The difficulty with shorting and inverse positions

Shorting is hard

Shorting assets is intrinsically difficult because
  1. while your position goes against you it gets bigger
  2. and when you win your position is getting smaller
Consider the impact of a $1mm fund that is designed to mimic a $1mm short in stock X.
  • X down 50% scenario

    • The fund earns 50% return. So now the fund has $1.5mm aum and the short is only $500k. For the fund to match the return of X going forward the fund must now triple its position.
      • Note this requires selling into a declining market (negative gamma)
      • The fund must keep its initial Position/AUM ratio constant. So initially this was 1:1 but then became 1/3 which is why it needs to triple the position
  • X up 50% scenario

    • If the stock increased 50% the fund loses 50%. Its AUM is $500k and the short is $1.5mm. The fund must cover much of the short.
      • The fund must buy in a rallying market (negative gamma).
      • The new position/AUM ratio is 3:1 so the fund must buy back $1mm or 2/3 of its position so that its AUM is $500k and its position is $500k. In this case the fund is insolvent.

Inverse ETFs and ETNs

The above dynamic is also how an inverse ETF or ETN work. The ETN must match the inverse return of a reference asset. So if all the AUM is exposed to the asset then we calculate the fund PositionSize/AUM.
  • NAV = AUM / Shares Outstanding
  • The down case

    • As the reference asset moves lower the fund must sell more of it to maintain the PositionNotional/AUM ratio. In this case, as the reference asset moved lower, the fund AUM increased due to profits while its position size decreased as the price of the reference asset declined. The fund must sell enough of the asset to rebalance the initial PositionNotional/AUM ratio. Selling into a declining market. This ensures the ensuing percentage move in the reference asset corresponds to the percentage change in NAV.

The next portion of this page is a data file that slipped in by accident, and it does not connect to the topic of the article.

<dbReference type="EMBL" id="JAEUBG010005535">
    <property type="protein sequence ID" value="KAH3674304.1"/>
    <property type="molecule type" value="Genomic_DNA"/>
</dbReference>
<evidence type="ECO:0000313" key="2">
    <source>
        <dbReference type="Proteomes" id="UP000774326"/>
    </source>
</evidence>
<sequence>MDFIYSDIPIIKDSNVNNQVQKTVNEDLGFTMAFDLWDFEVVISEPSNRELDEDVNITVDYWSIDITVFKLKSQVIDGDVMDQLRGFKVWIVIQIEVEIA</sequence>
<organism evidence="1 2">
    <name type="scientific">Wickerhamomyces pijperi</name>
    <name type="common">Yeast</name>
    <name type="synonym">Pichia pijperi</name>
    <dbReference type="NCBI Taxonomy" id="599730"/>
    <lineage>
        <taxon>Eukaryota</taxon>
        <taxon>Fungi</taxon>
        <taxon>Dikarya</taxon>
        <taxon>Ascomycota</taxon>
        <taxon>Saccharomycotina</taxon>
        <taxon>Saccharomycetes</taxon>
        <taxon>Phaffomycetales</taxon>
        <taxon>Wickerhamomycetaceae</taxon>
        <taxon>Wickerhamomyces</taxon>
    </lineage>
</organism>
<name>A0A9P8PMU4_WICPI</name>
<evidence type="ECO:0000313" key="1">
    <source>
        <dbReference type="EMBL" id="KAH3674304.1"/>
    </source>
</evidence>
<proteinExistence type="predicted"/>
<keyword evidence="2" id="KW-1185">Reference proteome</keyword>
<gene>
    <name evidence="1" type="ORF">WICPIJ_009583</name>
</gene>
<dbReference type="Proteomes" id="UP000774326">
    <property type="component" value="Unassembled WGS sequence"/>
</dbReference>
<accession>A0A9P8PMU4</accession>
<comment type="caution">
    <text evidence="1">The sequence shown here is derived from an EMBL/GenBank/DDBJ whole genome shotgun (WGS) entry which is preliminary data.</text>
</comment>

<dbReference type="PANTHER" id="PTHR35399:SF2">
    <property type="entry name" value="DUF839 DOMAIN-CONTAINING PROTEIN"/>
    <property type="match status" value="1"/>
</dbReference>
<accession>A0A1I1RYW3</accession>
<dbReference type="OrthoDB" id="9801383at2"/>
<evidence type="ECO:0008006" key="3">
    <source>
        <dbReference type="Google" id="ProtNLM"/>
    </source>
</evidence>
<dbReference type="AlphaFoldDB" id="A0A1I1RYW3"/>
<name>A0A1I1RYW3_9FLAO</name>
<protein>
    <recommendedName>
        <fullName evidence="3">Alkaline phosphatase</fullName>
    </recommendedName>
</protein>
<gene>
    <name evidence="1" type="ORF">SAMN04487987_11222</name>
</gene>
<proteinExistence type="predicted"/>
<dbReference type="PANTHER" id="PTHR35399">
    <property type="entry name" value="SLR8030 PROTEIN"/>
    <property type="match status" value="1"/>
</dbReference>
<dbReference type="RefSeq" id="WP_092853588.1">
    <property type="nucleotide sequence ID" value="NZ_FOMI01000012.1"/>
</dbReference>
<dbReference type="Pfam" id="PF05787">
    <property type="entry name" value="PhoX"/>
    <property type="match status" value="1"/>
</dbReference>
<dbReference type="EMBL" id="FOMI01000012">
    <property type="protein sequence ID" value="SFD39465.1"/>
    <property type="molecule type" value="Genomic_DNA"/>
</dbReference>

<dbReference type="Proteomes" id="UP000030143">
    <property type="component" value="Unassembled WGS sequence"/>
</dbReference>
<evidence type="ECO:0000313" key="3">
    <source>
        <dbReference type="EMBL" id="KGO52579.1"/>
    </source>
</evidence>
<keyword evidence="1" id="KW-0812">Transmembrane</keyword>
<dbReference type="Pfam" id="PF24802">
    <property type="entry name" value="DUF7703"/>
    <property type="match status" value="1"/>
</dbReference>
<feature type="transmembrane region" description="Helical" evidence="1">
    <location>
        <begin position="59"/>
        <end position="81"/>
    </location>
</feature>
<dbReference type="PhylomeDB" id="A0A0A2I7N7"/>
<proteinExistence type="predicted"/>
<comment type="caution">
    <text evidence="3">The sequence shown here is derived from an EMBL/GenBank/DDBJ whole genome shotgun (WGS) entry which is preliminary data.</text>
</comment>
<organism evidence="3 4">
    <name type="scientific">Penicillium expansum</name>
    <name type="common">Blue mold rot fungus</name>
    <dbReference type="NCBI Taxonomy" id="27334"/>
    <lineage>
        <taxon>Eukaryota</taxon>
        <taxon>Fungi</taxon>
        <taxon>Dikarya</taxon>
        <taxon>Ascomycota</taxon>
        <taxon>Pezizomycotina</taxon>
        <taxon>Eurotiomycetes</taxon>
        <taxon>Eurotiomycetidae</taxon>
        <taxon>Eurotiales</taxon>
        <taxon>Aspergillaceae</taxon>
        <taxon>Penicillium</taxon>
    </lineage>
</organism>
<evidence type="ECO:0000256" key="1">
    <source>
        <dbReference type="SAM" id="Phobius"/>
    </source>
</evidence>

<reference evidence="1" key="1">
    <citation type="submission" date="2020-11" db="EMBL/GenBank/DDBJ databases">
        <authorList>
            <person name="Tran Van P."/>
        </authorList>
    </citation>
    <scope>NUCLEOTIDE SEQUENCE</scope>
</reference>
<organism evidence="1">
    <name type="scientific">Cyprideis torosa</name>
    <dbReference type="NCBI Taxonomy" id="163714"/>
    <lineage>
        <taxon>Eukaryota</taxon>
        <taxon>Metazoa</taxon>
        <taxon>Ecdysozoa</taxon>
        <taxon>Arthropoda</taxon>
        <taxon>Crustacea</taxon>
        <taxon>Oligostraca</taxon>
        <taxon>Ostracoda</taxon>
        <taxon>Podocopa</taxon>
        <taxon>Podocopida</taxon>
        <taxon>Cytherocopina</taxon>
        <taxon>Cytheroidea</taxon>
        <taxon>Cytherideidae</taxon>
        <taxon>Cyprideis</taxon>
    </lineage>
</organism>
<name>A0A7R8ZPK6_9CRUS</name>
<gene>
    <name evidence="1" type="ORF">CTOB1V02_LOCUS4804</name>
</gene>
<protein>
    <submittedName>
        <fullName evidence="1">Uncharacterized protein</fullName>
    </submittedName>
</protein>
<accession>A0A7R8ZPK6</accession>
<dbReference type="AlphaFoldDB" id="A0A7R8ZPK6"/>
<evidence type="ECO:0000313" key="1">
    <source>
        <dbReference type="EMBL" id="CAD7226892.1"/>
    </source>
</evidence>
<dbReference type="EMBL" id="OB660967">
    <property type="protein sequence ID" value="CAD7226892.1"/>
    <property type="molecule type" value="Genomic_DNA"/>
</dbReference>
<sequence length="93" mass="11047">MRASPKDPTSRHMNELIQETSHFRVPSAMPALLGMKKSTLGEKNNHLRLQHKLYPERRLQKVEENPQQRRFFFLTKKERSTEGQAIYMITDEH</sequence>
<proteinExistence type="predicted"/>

• Redemptions are stabilizing as they require the position rebalance to be smaller as the AUM declines and the reference¬†asset is purchased
  • The up case

    • As the reference asset rallies the fund must cover its notionally increasing short. PositionSize is increasing while AUM declines, so the reference asset must be purchased to reduce the position size and again normalize the notional/AUM ratio.
    • In this case, redemptions are de-stabilizing as they reduce AUM which further moves away from its initial value and the redemption also prompts an in-kind purchase of the already appreciated reference asset.

In sum:

  • For inverse etfs to maintain a constant exposure in return space to their reference asset they must rebalance such that the dollar size of the underlying position is a fixed ratio to the AUM.
  • The inverse nature means that the AUM and position size are always moving in opposite directions requiring constant rebalance (negative gamma). This creates a downward drift to the product NAVs.
  • As the reference asset rallies, position size gets bigger and AUM drops due to losses. As reference asset falls, position size shrinks while AUM increase due to profits.
  • Redemptions can stabilize rebalance requirements in declines and exacerbate rebalance quantities in rallies as redemptions reduce shares outstanding and in turn AUM while in both cases triggering the fund’s need to buy the reference asset which again is stabilizing after declines but not after rallies. In other words, profit-taking is stabilizing while puking is de-stabilizing.
  • I extend this explanation to levered funds here.

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